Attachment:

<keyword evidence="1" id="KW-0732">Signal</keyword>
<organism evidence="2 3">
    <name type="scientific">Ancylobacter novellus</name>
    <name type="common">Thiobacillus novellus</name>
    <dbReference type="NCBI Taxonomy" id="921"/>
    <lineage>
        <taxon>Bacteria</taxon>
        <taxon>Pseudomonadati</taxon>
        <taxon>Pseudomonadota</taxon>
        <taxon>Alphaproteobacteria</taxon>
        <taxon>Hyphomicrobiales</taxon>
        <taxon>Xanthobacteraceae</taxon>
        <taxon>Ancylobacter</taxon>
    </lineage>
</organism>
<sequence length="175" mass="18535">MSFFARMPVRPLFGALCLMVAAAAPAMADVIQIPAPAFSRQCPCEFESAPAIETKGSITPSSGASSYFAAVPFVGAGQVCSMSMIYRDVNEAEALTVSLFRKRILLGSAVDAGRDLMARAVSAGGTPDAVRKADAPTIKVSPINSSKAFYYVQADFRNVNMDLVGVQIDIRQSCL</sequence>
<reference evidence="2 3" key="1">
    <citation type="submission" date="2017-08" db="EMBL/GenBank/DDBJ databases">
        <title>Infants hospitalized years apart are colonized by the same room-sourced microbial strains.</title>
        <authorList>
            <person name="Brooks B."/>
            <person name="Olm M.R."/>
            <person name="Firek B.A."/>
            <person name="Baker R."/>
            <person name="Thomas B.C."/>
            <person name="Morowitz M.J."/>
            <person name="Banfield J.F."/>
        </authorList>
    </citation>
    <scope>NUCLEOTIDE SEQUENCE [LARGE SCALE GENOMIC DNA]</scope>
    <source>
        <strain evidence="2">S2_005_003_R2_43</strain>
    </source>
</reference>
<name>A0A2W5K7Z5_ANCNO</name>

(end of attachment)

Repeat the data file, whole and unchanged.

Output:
<keyword evidence="1" id="KW-0732">Signal</keyword>
<organism evidence="2 3">
    <name type="scientific">Ancylobacter novellus</name>
    <name type="common">Thiobacillus novellus</name>
    <dbReference type="NCBI Taxonomy" id="921"/>
    <lineage>
        <taxon>Bacteria</taxon>
        <taxon>Pseudomonadati</taxon>
        <taxon>Pseudomonadota</taxon>
        <taxon>Alphaproteobacteria</taxon>
        <taxon>Hyphomicrobiales</taxon>
        <taxon>Xanthobacteraceae</taxon>
        <taxon>Ancylobacter</taxon>
    </lineage>
</organism>
<sequence length="175" mass="18535">MSFFARMPVRPLFGALCLMVAAAAPAMADVIQIPAPAFSRQCPCEFESAPAIETKGSITPSSGASSYFAAVPFVGAGQVCSMSMIYRDVNEAEALTVSLFRKRILLGSAVDAGRDLMARAVSAGGTPDAVRKADAPTIKVSPINSSKAFYYVQADFRNVNMDLVGVQIDIRQSCL</sequence>
<reference evidence="2 3" key="1">
    <citation type="submission" date="2017-08" db="EMBL/GenBank/DDBJ databases">
        <title>Infants hospitalized years apart are colonized by the same room-sourced microbial strains.</title>
        <authorList>
            <person name="Brooks B."/>
            <person name="Olm M.R."/>
            <person name="Firek B.A."/>
            <person name="Baker R."/>
            <person name="Thomas B.C."/>
            <person name="Morowitz M.J."/>
            <person name="Banfield J.F."/>
        </authorList>
    </citation>
    <scope>NUCLEOTIDE SEQUENCE [LARGE SCALE GENOMIC DNA]</scope>
    <source>
        <strain evidence="2">S2_005_003_R2_43</strain>
    </source>
</reference>
<name>A0A2W5K7Z5_ANCNO</name>